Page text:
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Posts Tagged ‘screw

“Organizing is a process; an organization is the result of that process”*…

 

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19th century railroad stock offers were the cryptocurrencies of their time: confusing, risky… but with the promise of converting “old” wealth (mostly land riches) into the wealth of the future

 

Many crypto enthusiasts are looking at blockchains as a way to correct the sins of the past (government over-reach, lack of sound money, expensive middlemen, centralized businesses, etc.)

The truly important question should be way bigger than this: How can crypto-powered businesses create new types of abundance? How will blockchains drive our standard of living forward exponentially? How will we see the creation of tens of trillions in new value like we did with the stock market in the last 150 years?

The answer lies in how crypto can transform the tragedy of the commons into the wealth of the commons…

“Midas List” V.C. Mike Maples traces the provenance of cryptocurrencies and the blockchain from the railroad IPOs of the 1870s (which helped launch an explosion of global economic growth) through the work of Nobel laureate Elinor Ostrum to argue for crypto’s promise as a remedy to the Tragedy of the Commons: “Crypto Commons.”

[Readers looking for an on-ramp to understanding crypto-tech and the blockchain may want to start with Steven Johnson’s blissfully-clear “Beyond the Bitcoin Bubble.”]

* Elinor Ostrum

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As we address asset allocation, we might recall that it was on this date in 1936 that Henry F. Phillips received several U.S. patents for the Phillips-head screw and screwdriver– a system in which a matching driver with a tapering tip conveniently self-centers in the screw head.  Phillips founded the Phillips Screw Company to license his patents, and persuaded the American Screw Company to manufacture the fasteners.  General Motors was convinced to use the screws on its 1937 Cadillac; by 1940, virtually every American automaker had switched to Phillips screws.

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Written by LW

July 7, 2018 at 1:01 am

“Eagles may soar, but weasels don’t get sucked into jet engines”*…

 

… they do, however, run more terrestrial risks.  The weasel above (a stone marten) hopped over a substation fence at the Large Hadron Collider (LHC) and was electrocuted by an 18,000 volt transformer (an incident that knocked out power at the facility).  Lest its notoriety fade, the once-weasel is about to go on display at the Rotterdam Natural History Museum.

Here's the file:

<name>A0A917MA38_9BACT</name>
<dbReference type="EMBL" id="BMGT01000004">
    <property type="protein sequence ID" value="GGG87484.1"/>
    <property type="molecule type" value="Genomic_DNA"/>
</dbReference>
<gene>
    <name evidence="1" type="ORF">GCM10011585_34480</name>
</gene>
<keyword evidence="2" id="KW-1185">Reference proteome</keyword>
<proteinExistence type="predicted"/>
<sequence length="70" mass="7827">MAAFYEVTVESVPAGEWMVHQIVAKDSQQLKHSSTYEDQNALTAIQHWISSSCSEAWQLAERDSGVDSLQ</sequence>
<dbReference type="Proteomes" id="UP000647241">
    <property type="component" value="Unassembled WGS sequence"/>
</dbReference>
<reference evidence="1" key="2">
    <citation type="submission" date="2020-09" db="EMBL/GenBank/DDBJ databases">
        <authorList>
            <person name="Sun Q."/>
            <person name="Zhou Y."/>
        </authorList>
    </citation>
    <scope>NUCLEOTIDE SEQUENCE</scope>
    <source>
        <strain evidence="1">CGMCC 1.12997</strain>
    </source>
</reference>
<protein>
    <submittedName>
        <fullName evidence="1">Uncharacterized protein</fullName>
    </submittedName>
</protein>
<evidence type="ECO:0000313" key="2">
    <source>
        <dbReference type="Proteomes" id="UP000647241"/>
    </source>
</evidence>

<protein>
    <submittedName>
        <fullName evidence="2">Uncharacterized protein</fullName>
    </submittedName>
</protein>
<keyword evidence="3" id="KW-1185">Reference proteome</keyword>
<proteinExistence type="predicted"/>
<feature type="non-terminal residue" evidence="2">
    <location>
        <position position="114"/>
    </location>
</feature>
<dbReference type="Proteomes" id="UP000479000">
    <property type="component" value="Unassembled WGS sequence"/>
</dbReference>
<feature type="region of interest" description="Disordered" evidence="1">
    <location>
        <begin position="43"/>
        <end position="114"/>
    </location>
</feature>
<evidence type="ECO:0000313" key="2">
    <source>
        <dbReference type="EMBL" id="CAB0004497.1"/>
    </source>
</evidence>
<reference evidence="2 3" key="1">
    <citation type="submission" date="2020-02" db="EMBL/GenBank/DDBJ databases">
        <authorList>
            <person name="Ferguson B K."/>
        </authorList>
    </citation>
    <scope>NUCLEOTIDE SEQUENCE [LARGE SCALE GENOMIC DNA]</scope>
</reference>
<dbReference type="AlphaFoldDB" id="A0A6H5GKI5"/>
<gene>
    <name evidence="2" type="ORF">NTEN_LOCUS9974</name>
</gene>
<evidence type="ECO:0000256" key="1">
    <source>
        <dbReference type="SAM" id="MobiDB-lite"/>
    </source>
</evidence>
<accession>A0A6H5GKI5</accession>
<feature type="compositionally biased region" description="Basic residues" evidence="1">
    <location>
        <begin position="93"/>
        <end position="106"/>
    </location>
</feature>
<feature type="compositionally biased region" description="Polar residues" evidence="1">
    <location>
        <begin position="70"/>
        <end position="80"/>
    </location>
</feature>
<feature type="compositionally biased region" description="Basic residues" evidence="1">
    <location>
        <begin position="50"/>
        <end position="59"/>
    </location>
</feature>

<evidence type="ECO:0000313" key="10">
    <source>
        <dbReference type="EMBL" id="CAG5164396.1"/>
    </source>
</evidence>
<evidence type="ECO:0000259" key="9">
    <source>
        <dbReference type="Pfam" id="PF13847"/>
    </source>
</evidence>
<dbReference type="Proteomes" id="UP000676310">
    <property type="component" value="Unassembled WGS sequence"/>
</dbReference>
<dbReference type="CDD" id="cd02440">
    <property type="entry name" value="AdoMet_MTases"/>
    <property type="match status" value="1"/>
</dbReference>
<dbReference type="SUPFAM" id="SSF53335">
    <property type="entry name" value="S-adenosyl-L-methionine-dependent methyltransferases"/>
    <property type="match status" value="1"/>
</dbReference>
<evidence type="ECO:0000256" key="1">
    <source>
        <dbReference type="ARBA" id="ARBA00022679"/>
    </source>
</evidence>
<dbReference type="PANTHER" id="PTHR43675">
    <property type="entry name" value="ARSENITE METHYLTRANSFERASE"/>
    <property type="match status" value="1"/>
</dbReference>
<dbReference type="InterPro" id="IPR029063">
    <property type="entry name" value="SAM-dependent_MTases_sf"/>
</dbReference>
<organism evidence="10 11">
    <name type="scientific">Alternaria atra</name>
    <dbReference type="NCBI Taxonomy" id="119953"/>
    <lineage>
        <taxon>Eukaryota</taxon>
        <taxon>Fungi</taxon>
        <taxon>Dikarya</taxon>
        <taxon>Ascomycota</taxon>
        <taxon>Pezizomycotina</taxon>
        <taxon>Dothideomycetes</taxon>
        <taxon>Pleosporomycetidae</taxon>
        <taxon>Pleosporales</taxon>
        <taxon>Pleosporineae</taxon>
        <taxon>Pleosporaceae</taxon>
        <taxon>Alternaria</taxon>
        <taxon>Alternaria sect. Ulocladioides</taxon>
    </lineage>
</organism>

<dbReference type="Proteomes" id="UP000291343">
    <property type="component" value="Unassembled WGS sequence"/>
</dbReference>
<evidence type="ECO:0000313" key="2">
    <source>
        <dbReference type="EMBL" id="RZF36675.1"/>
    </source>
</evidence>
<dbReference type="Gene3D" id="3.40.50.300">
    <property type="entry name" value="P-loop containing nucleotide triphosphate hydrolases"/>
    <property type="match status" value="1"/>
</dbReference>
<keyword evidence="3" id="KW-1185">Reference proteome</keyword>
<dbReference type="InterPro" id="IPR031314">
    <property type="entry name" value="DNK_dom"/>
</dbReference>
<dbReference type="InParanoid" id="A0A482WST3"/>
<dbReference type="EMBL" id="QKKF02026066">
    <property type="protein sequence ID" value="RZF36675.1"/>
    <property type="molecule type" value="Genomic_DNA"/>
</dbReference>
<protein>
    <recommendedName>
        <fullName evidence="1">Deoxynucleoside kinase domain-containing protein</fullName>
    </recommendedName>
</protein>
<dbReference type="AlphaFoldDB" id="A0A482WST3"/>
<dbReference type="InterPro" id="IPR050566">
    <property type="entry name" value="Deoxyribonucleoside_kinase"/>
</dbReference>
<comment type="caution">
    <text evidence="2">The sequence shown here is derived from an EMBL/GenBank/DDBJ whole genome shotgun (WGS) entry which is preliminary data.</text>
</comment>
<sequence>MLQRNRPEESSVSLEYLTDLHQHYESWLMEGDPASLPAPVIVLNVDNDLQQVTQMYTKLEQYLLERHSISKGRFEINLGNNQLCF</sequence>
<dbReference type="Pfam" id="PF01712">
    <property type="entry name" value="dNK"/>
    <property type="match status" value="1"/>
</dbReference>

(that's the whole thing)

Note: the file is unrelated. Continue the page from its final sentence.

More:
The stone marten is the latest dead animal to go on display at the museum. It joins a sparrow that was shot after it sabotaged a world record attempt by knocking over 23,000 dominoes; a hedgehog that got fatally stuck in a McDonalds McFlurry pot, and a catfish that fell victim to a group of men in the Netherlands who developed a tradition for drinking vast amounts of beer and swallowing fish from their aquarium. The catfish turned out to be armored, and on being swallowed raised its spines. The defense did not save the fish, but it put the 28-year-old man who tried to swallow it in intensive care for a week…

The tale is preserved in full at: “Totally stuffed: Cern’s electrocuted weasel to go on display.”

* Steven Wright

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As we hold the pose, we might spare a thought for David Wilkinson; he died on this date in 1852.  A mechanical engineer and machinist, Wilkinson (no known relation to your correspondent) played a key role in the development of machine tools in the U.S. (initially in the textile industry): he invented the metal lathe and process for cutting screws.

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Written by LW

February 3, 2017 at 1:01 am

“The Turn of the Screw”*…

 

* Henry James

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As we turn clockwise, we might spare a thought for Pieter van Musschenbroek; he died on this date in 1761. A one-time student of Isaac Newton (who helped transmit Newton’s ideas throughout Europe), van Musschenbroek was a professor of mathematics, philosophy, astronomy, and medicine. (Those were the days…)  Fascinated by electrostatics, he used what he learned from his father, an accomplished designer and manufacturer of scientific instruments, to build the first capacitor (that’s to say, device that can store an electric charge), the Leyden Jar– named for the city that was home to van Musschenbroek’s university.